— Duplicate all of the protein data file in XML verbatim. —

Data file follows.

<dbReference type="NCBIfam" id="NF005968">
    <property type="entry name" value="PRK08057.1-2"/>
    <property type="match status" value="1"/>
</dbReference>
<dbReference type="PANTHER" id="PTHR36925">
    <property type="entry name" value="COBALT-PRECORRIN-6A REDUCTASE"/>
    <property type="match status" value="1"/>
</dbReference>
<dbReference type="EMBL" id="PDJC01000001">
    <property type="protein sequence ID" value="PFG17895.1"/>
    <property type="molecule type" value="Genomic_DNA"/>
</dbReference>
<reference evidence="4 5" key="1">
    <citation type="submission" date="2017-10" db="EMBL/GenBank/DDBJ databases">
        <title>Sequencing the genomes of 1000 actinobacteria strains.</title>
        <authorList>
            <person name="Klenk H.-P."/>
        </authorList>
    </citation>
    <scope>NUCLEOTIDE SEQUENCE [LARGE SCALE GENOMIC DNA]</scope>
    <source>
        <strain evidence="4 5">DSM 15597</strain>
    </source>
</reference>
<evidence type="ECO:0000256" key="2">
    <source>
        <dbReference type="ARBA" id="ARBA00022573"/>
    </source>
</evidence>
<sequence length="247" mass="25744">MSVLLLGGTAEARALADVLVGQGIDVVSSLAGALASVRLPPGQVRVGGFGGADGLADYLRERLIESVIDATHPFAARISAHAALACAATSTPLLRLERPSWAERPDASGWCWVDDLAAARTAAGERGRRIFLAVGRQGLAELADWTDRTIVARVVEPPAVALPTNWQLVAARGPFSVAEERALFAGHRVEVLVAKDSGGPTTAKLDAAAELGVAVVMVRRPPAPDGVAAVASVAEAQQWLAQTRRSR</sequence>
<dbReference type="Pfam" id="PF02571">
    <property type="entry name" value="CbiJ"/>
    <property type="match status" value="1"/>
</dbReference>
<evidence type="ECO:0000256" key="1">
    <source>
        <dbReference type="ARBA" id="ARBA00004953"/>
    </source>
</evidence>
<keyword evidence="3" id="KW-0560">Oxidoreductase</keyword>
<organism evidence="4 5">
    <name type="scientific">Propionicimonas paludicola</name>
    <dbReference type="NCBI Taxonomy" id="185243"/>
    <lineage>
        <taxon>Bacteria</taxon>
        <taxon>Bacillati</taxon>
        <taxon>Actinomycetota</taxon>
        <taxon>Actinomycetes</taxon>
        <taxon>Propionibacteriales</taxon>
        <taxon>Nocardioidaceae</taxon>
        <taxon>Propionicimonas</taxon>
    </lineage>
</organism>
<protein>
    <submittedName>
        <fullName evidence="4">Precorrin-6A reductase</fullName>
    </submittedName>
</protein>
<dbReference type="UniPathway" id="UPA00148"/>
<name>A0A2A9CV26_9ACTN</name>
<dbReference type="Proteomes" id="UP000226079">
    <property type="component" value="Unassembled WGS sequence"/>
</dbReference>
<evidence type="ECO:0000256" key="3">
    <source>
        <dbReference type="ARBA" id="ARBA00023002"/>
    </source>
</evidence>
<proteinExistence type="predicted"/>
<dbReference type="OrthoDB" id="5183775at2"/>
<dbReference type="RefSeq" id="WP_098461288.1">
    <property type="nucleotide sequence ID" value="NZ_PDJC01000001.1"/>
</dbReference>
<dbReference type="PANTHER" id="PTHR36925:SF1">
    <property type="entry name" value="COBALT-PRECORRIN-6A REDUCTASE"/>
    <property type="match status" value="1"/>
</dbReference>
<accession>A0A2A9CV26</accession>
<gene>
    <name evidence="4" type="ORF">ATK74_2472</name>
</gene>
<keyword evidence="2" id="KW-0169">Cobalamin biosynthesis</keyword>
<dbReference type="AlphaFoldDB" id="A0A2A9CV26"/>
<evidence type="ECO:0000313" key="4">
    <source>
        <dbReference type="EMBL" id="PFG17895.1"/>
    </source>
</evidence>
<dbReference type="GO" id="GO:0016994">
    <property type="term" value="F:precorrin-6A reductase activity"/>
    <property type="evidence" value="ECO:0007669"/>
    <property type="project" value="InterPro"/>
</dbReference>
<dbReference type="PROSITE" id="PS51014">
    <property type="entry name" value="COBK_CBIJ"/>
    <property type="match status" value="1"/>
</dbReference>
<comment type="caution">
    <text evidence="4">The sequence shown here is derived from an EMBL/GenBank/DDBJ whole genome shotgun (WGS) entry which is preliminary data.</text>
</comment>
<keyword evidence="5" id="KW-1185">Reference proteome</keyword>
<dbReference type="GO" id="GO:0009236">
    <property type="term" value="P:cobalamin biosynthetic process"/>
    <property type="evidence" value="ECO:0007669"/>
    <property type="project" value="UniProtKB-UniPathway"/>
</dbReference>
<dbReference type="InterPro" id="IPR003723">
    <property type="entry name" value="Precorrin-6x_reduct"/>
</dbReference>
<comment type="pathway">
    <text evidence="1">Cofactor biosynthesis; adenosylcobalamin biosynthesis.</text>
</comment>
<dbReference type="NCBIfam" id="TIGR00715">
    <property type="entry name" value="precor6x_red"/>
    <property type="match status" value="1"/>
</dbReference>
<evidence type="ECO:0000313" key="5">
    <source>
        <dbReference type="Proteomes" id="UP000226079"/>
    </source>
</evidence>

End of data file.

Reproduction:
<dbReference type="NCBIfam" id="NF005968">
    <property type="entry name" value="PRK08057.1-2"/>
    <property type="match status" value="1"/>
</dbReference>
<dbReference type="PANTHER" id="PTHR36925">
    <property type="entry name" value="COBALT-PRECORRIN-6A REDUCTASE"/>
    <property type="match status" value="1"/>
</dbReference>
<dbReference type="EMBL" id="PDJC01000001">
    <property type="protein sequence ID" value="PFG17895.1"/>
    <property type="molecule type" value="Genomic_DNA"/>
</dbReference>
<reference evidence="4 5" key="1">
    <citation type="submission" date="2017-10" db="EMBL/GenBank/DDBJ databases">
        <title>Sequencing the genomes of 1000 actinobacteria strains.</title>
        <authorList>
            <person name="Klenk H.-P."/>
        </authorList>
    </citation>
    <scope>NUCLEOTIDE SEQUENCE [LARGE SCALE GENOMIC DNA]</scope>
    <source>
        <strain evidence="4 5">DSM 15597</strain>
    </source>
</reference>
<evidence type="ECO:0000256" key="2">
    <source>
        <dbReference type="ARBA" id="ARBA00022573"/>
    </source>
</evidence>
<sequence length="247" mass="25744">MSVLLLGGTAEARALADVLVGQGIDVVSSLAGALASVRLPPGQVRVGGFGGADGLADYLRERLIESVIDATHPFAARISAHAALACAATSTPLLRLERPSWAERPDASGWCWVDDLAAARTAAGERGRRIFLAVGRQGLAELADWTDRTIVARVVEPPAVALPTNWQLVAARGPFSVAEERALFAGHRVEVLVAKDSGGPTTAKLDAAAELGVAVVMVRRPPAPDGVAAVASVAEAQQWLAQTRRSR</sequence>
<dbReference type="Pfam" id="PF02571">
    <property type="entry name" value="CbiJ"/>
    <property type="match status" value="1"/>
</dbReference>
<evidence type="ECO:0000256" key="1">
    <source>
        <dbReference type="ARBA" id="ARBA00004953"/>
    </source>
</evidence>
<keyword evidence="3" id="KW-0560">Oxidoreductase</keyword>
<organism evidence="4 5">
    <name type="scientific">Propionicimonas paludicola</name>
    <dbReference type="NCBI Taxonomy" id="185243"/>
    <lineage>
        <taxon>Bacteria</taxon>
        <taxon>Bacillati</taxon>
        <taxon>Actinomycetota</taxon>
        <taxon>Actinomycetes</taxon>
        <taxon>Propionibacteriales</taxon>
        <taxon>Nocardioidaceae</taxon>
        <taxon>Propionicimonas</taxon>
    </lineage>
</organism>
<protein>
    <submittedName>
        <fullName evidence="4">Precorrin-6A reductase</fullName>
    </submittedName>
</protein>
<dbReference type="UniPathway" id="UPA00148"/>
<name>A0A2A9CV26_9ACTN</name>
<dbReference type="Proteomes" id="UP000226079">
    <property type="component" value="Unassembled WGS sequence"/>
</dbReference>
<evidence type="ECO:0000256" key="3">
    <source>
        <dbReference type="ARBA" id="ARBA00023002"/>
    </source>
</evidence>
<proteinExistence type="predicted"/>
<dbReference type="OrthoDB" id="5183775at2"/>
<dbReference type="RefSeq" id="WP_098461288.1">
    <property type="nucleotide sequence ID" value="NZ_PDJC01000001.1"/>
</dbReference>
<dbReference type="PANTHER" id="PTHR36925:SF1">
    <property type="entry name" value="COBALT-PRECORRIN-6A REDUCTASE"/>
    <property type="match status" value="1"/>
</dbReference>
<accession>A0A2A9CV26</accession>
<gene>
    <name evidence="4" type="ORF">ATK74_2472</name>
</gene>
<keyword evidence="2" id="KW-0169">Cobalamin biosynthesis</keyword>
<dbReference type="AlphaFoldDB" id="A0A2A9CV26"/>
<evidence type="ECO:0000313" key="4">
    <source>
        <dbReference type="EMBL" id="PFG17895.1"/>
    </source>
</evidence>
<dbReference type="GO" id="GO:0016994">
    <property type="term" value="F:precorrin-6A reductase activity"/>
    <property type="evidence" value="ECO:0007669"/>
    <property type="project" value="InterPro"/>
</dbReference>
<dbReference type="PROSITE" id="PS51014">
    <property type="entry name" value="COBK_CBIJ"/>
    <property type="match status" value="1"/>
</dbReference>
<comment type="caution">
    <text evidence="4">The sequence shown here is derived from an EMBL/GenBank/DDBJ whole genome shotgun (WGS) entry which is preliminary data.</text>
</comment>
<keyword evidence="5" id="KW-1185">Reference proteome</keyword>
<dbReference type="GO" id="GO:0009236">
    <property type="term" value="P:cobalamin biosynthetic process"/>
    <property type="evidence" value="ECO:0007669"/>
    <property type="project" value="UniProtKB-UniPathway"/>
</dbReference>
<dbReference type="InterPro" id="IPR003723">
    <property type="entry name" value="Precorrin-6x_reduct"/>
</dbReference>
<comment type="pathway">
    <text evidence="1">Cofactor biosynthesis; adenosylcobalamin biosynthesis.</text>
</comment>
<dbReference type="NCBIfam" id="TIGR00715">
    <property type="entry name" value="precor6x_red"/>
    <property type="match status" value="1"/>
</dbReference>
<evidence type="ECO:0000313" key="5">
    <source>
        <dbReference type="Proteomes" id="UP000226079"/>
    </source>
</evidence>